*to Hanlon's razor: Never attribute to malice that which is adequately explained by stupidity.

Tuesday, 7 May 2013

I'd kill for a machiato in Tokyo about now.

Don't anyone dare tell me to go to Starbucks.  If you're serving a separate premium line of coffee, then what's the story with the regular swill?
For all the coffee shops in this country, chain or otherwise, there is no getting a decent machiato:
- little foam
- no milk
- option of pulling over a bit of hot water

For the second time in my life (Toronto) I have considered getting a machine for the home, other than my moka pot, but the truth is that if spend less than north of $500 it's not worth the trouble.  For that price I can fly to fucking Italy.

All the dark coffee shops here (kissaten) are for chain-smoking oyaji, and if they ever made good pour-over coffee both the owners and customers are too old to have taste-buds anymore, and I am not into pour-over coffee besides.  The chains may make cappuccinos and other baby food, but do not do custom orders.  Segafredo is the only decent chain, though I do not think they do custom either, and even if they did, have you ever tried to go get a Japanese person to improvise...?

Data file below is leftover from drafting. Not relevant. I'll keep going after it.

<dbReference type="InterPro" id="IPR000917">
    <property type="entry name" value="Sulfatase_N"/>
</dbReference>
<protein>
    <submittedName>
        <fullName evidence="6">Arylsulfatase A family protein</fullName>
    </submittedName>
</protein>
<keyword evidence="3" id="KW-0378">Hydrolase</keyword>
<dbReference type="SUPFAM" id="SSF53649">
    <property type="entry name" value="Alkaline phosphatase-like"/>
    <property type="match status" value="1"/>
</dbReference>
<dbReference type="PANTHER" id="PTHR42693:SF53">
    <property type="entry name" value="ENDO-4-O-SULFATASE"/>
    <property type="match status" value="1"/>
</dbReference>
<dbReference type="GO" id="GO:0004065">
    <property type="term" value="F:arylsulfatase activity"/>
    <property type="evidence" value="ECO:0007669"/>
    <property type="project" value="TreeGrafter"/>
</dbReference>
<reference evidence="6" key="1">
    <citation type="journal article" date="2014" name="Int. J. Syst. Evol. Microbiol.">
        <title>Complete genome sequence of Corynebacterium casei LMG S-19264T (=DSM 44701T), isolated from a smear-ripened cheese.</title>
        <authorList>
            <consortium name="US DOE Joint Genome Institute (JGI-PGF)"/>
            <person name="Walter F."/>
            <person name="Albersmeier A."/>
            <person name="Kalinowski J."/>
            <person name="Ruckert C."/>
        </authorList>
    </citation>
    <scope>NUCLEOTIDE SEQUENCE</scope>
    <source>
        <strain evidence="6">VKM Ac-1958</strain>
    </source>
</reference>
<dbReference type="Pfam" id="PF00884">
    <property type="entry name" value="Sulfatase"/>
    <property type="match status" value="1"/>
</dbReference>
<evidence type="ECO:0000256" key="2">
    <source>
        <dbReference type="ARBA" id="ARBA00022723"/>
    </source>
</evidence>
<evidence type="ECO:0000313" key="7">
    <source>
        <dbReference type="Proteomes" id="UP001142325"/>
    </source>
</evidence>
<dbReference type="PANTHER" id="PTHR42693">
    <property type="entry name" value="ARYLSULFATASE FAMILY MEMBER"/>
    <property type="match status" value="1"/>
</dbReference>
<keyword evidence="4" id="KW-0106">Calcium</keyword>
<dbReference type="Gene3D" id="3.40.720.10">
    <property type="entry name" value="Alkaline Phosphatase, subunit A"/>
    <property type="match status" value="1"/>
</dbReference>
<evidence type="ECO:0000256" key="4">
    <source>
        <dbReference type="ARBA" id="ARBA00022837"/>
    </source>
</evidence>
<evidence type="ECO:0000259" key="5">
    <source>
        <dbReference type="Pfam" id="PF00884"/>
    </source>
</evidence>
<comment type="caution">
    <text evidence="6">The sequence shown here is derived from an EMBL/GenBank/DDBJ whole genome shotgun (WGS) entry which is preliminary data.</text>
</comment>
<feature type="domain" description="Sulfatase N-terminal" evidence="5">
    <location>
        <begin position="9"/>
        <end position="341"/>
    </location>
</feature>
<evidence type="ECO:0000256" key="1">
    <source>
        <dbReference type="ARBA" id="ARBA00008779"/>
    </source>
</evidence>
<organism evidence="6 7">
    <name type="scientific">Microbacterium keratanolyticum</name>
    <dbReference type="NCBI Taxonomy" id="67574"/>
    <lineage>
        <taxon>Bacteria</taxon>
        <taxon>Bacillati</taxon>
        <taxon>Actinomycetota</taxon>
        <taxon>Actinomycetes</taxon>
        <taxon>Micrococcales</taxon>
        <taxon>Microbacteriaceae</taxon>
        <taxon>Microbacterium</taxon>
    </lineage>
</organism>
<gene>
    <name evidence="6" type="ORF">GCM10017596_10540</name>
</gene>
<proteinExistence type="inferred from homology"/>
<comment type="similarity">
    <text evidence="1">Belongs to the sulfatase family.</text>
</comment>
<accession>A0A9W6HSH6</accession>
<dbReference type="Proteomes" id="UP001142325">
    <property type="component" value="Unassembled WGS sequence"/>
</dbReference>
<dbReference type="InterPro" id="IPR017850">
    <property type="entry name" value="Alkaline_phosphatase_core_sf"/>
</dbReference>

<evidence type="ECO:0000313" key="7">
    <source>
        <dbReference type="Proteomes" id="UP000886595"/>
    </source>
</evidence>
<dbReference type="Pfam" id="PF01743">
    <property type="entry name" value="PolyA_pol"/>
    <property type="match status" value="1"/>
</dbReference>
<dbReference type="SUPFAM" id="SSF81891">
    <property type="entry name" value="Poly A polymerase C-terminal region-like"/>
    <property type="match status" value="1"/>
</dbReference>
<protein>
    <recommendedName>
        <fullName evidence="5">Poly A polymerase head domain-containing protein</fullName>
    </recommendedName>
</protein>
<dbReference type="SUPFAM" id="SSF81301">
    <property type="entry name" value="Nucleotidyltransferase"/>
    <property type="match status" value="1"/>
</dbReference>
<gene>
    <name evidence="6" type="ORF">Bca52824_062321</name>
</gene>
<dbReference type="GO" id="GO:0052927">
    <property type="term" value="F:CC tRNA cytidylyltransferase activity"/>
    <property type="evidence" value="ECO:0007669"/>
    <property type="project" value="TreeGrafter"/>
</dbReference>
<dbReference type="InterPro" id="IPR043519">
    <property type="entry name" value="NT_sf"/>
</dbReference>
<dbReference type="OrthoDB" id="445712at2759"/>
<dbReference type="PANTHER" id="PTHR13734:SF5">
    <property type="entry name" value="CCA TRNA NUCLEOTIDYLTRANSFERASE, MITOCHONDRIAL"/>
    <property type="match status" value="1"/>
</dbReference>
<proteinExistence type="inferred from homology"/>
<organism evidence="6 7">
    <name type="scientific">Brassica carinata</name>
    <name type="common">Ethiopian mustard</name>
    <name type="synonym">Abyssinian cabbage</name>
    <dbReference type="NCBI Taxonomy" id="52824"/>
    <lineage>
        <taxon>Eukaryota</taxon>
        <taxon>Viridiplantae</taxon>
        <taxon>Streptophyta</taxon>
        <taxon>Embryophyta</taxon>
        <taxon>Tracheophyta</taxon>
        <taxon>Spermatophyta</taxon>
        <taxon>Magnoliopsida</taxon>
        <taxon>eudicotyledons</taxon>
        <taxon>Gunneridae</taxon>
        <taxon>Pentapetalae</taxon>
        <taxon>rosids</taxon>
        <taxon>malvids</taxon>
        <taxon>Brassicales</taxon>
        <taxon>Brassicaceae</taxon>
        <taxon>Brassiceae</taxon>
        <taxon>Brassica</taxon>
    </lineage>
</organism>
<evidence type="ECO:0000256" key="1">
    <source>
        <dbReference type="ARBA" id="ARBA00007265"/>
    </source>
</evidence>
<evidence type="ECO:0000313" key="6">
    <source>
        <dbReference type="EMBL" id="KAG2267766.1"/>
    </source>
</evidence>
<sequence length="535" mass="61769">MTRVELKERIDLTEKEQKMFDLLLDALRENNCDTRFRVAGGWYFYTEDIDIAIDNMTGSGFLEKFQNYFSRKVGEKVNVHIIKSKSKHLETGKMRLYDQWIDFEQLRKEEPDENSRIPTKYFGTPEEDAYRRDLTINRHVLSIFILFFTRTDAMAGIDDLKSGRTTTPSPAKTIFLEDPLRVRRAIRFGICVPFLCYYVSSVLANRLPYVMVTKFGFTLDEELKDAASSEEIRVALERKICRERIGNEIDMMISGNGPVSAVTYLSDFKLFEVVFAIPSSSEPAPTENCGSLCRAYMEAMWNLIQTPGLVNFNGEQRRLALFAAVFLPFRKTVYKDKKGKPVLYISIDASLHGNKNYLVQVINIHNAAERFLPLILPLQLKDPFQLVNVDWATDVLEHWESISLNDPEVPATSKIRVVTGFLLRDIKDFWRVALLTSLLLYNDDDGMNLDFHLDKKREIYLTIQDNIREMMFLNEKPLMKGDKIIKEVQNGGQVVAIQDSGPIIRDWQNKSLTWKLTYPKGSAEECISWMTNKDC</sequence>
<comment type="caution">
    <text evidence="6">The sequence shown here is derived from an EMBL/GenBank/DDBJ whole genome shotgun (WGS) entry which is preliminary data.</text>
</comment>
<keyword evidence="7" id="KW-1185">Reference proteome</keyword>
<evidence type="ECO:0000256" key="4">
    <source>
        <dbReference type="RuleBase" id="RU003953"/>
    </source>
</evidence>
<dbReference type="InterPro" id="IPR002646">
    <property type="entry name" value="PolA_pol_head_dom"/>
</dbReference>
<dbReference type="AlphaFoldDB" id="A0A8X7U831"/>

Via 'Japan Bash' I have come across the following two in areas I might get to: Bear Pond and Steamer.  Any other suggestions?


  1. Eco farm in Harajuku (they have a couple of cafes there) and Good Morning Cafe in Sendagaya do good lattes. I dunno if you can deduct that a good latte will equal a good macchiato but it's a start.

    Oh, I went to a cafe-bakery in one of those places out from Ikebukuro once. Awesome coffee and the barista trained in Melbourne so he'd know his way around a macchiato. Can't remember the name of the burb but it's famous for where you buy "pre-loved" designer handbags etc (I was there for the coffee not the LV).

  2. Okay I'm bored at work so did some research. This is the place Parlour Ekoda. This blog post http://poachedperth.blogspot.com.au/2010/12/parlour-ekoda-tokyo.html actually mentions they do macchiatos (though it's up to you if you wanna trust someone who calls it a macc).

    1. Appreciated. I should have mentioned that I am in the NE of the city, and work on the south end of the Yamanote, so I won't get to this one.

    2. Well you can't want it too badly then ;)

  3. Segafredo is definitely the one-eyed among the blind here. I would never ask a Japanese person behind a counter for something custom anyway, as I don't have the time for the hissing, the "wait a second I need to talk to my senpai" shenanigans, and the accordingly bad end result if they even agree to do it. Thinking about it, I've come to limit my exchanges with Japanese people to the absolute necessary minimum, in general.

    1. Sadly I have come to limit them too. Part of the reason I don't study Japanese at all after my first year on JET, long ago on my first sojourn. While it's true that people back home who've never lived abroad are as thick as posts too, it is simpler for me to deal with them superficially.